Sheffield Wednesday’s Liam Palmer has played the last four consecutive Scotland games at right back, playing well going forward and defensively and he’ll be expected to hold that position in March.
Leeds United captain Liam Cooper continues to play every game when available for Bielsa’s table toppers and looks a good bet to return for Scotland having missed the last two games with an injury.
Scott McKenna looks to be completely over his injury issues from earlier in the season, playing every game for Aberdeen since the beginning of October. Transfer rumours have begun to swirl around him again with a move to Premier League Burnley being mooted.
Other options at centre back have been through a tumultuous Festive Period with John Souttar and Stuart Findlay changing managers at club level.
At left back, Scotland captain Andy Robertson has added the Club World Cup to his personal trophy cabinet since last playing for his country. Should Andy be unavailable, Celtic’s Greg Taylor has found playing time hard to come by in his debut season at Parkhead.
Current Projection – Andy Robertson (LB), Scott McKenna (CB), Liam Cooper (CB), Liam Palmer (RB)
The central midfield three in our November projection was Scott McTominay, John McGinn and Callum McGregor.
What a difference a month makes. Christmas brought two unwanted gifts for Scotland fans as on 21 December Aston Villa’s John McGinn suffered a fractured ankle seven minutes into their loss to Southampton before Scott McTominay was forced off for Manchester United on Boxing Day with what would later be confirmed as a knee ligament injury.
Both players are facing layoffs of multiple months and even if they are back in training before Scotland’s Playoff matches, they will be woefully short of match sharpness.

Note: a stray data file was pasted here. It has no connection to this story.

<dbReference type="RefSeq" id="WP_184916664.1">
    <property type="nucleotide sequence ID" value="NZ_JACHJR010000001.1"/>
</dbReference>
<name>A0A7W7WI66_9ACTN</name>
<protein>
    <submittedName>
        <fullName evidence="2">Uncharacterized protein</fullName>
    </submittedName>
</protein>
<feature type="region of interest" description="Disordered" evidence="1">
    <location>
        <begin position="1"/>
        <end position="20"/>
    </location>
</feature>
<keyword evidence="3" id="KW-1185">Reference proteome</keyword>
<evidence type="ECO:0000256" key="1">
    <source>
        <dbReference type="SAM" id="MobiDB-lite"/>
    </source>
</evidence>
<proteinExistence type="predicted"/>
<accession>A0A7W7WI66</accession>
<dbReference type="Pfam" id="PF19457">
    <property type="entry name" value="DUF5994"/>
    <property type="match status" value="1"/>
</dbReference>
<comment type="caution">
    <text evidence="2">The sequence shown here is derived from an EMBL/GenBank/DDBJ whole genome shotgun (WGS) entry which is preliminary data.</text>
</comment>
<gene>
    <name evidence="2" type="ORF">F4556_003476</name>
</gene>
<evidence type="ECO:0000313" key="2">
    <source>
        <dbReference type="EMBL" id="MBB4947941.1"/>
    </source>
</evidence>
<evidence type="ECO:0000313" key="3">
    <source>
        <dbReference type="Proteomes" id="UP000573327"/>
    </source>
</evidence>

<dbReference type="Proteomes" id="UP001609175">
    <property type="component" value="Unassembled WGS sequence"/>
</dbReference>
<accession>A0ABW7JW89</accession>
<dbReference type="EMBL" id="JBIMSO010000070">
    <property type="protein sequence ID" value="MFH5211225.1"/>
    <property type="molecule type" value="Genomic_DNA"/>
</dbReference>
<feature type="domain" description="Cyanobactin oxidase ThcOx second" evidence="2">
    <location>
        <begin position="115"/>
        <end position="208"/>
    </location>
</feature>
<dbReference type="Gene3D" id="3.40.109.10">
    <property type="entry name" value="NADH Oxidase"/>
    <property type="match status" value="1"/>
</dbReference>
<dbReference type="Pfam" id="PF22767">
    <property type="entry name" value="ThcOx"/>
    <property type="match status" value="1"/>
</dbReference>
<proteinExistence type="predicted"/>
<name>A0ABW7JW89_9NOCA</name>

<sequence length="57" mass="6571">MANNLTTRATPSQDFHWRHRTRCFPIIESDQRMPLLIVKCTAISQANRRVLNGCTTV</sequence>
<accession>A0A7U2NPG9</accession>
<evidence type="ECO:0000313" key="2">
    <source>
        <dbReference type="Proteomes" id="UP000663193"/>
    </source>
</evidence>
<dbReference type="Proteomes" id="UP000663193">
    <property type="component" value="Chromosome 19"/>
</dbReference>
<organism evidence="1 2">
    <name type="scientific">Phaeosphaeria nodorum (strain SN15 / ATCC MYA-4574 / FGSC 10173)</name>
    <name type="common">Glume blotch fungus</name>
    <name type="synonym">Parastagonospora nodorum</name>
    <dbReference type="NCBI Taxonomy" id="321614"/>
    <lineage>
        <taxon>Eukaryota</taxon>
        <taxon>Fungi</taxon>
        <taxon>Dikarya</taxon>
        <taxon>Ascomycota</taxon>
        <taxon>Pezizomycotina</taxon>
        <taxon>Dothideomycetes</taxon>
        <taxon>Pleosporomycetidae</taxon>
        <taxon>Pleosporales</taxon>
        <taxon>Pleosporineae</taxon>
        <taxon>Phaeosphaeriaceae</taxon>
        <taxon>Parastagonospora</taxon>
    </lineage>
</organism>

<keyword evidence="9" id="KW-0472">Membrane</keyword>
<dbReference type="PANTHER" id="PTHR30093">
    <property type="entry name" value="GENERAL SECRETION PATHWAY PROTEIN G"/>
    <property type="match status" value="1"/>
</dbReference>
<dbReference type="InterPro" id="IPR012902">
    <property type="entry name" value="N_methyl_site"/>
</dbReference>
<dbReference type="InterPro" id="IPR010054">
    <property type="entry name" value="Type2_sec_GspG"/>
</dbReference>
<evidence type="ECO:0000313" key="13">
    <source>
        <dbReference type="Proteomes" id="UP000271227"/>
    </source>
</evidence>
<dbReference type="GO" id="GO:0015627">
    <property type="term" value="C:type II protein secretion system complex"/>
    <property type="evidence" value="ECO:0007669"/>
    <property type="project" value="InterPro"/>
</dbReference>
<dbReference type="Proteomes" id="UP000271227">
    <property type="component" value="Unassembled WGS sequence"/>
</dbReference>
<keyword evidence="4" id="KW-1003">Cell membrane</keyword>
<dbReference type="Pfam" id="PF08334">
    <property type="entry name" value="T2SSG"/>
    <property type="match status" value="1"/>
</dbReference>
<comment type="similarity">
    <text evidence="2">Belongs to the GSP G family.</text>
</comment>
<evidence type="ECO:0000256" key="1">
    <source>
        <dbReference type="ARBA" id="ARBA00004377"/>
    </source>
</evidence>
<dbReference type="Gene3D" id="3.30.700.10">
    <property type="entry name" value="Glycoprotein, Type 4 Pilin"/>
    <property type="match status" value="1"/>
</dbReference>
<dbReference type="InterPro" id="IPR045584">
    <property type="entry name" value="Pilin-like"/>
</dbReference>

Callum McGregor has remained ever-present for Celtic in pursuit of their ninth consecutive Scottish title and fitness permitting will retain his position in the centre of Scotland’s midfield.
Rangers Ryan Jack was chosen by Steve Clarke to replace McTominay at the base of Scotland’s midfield in the final two Euro 2020 qualifiers against Cyprus and Kazakhstan. His form at club level domestically and in Europe has been excellent and one should assume he’s first in line to take McTominay’s place in the starting 11.
Alternatively, John Fleck has been enjoying the season of his life with Sheffield United in the English Premier League, scoring four goals and setting up another in the EPL’s surprise package of the season.
A prime candidate to replace John McGinn in the central attacking hub of Scotland’s midfield could be Southampton's Stuart Armstrong. He hasn’t played a lot this season although his addition to the side (three starts in their last 4 EPL games) has coincided with an upturn in form – the Saints have won the last three games Armstrong has started including a trip to Stamford Bridge and the visit of Tottenham Hotspur. Should he keep his place for Southampton in the next couple of months it’ll be hard to argue against his inclusion for Scotland.